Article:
Job opportunitites

Sensing mechanical forces during epithelial remodeling in the Placozoan Trichoplax adhaerens

Project title: Sensing mechanical forces during epithelial remodeling in the Placozoan Trichoplax adhaerens.
Type of rotation: Master 1 (2 Months)
Supervisors: Andrea PASINI and Elsa BAZELLIERES

Concept and Objectives

Epithelia are cohesive sheets of apico-basally polarized cells that constitute the most common and evolutionarily most ancient tissues. While the biochemical signals that control epithelial establishment and maintenance have been the object of innumerable studies, the mechanical forces involved in these processes are a more recent field of investigation. Our project aims at laying the foundations for a quantitative study of the mechanical forces involved in epithelial movements and wound healing in a very simple animal, the Placozoan Trichoplax adhaerens. T. adhaerens is a small marine animal basically constituted of an epithelial bilayer and showing very high morphological plasticity and wound healing abilities (Armon et al, 2018; Srivastava et al., 2008). The project will involve adapting to T. adhaerens an experimental approach already successfully established in the host lab. Briefly, standardised fluorescent deformable polyacrylamide (PAAM) beads will be inserted by microinjection (Traber N. et al, 2019) or micromanipulation within the intact or mechanically wounded epithelium of live T. adhaerens. The beads will allow tracking and quantification of the epithelial movements during normal T. adhaerens migration or during the wound healing process. In addition, measuring how the perfectly spherical PAAM beads are deformed during these processes will allow the quantification of the mechanical forces at play (Girardo S. et al., 2018). The M1 student will learn micromanipulation, live confocal imaging, immunofluorescence and quantitative modelling techniques.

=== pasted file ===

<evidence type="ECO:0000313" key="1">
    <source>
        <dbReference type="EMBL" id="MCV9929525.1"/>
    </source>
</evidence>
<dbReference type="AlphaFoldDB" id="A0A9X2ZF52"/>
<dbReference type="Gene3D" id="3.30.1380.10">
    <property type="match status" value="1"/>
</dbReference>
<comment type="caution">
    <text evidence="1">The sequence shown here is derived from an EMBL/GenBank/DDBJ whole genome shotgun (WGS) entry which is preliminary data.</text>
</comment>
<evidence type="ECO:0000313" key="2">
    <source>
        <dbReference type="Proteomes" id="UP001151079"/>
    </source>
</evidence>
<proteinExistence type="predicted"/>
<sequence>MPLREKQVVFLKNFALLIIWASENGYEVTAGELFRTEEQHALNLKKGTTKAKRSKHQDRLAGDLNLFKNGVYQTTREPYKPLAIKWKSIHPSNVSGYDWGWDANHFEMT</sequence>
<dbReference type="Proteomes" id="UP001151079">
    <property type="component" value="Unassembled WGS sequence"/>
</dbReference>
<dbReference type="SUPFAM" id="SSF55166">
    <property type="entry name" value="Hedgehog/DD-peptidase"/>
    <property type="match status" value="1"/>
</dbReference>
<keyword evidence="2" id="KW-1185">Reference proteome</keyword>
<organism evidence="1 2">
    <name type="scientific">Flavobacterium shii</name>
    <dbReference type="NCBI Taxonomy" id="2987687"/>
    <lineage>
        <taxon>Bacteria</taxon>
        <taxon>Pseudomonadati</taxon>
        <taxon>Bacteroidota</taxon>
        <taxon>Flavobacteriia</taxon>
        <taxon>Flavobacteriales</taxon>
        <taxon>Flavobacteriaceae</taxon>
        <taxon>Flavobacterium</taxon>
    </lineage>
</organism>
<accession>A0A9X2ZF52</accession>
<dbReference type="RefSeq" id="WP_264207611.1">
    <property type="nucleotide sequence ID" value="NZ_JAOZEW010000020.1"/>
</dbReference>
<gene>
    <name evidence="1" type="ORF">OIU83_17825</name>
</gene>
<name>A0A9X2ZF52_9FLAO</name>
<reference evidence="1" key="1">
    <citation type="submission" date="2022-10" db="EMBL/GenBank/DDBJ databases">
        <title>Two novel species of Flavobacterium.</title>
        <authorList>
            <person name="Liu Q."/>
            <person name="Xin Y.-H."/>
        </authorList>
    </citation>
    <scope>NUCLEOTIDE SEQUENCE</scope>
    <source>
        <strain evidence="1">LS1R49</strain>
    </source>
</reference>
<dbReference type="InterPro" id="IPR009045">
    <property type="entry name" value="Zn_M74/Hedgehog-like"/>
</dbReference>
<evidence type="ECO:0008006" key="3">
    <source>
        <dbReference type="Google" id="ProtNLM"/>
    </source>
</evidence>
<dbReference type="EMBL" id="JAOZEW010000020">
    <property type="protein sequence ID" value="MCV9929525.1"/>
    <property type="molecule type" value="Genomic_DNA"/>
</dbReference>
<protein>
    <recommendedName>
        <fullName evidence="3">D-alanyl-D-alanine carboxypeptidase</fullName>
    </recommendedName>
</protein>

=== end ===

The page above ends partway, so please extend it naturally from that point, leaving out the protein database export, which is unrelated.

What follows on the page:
Armon S. et al., (2018) PNAS, 115, e10333
Srivastava M. et al., (2008) Nature 454, 955
Girardo S. et al., J. Mater. Chem. B, 2018,6, 6245-6261
Traber N. et al., Sci Rep. 2019; 9: 17031.

Type of position



Pattern formation by self-organized cell movement

The selected candidate will receive training in the following areas: molecular biology, cell biology, Xenopus micro-injection and micro-surgery, fluorescent confocal microscopy, video-microscopy, numerical image analysis.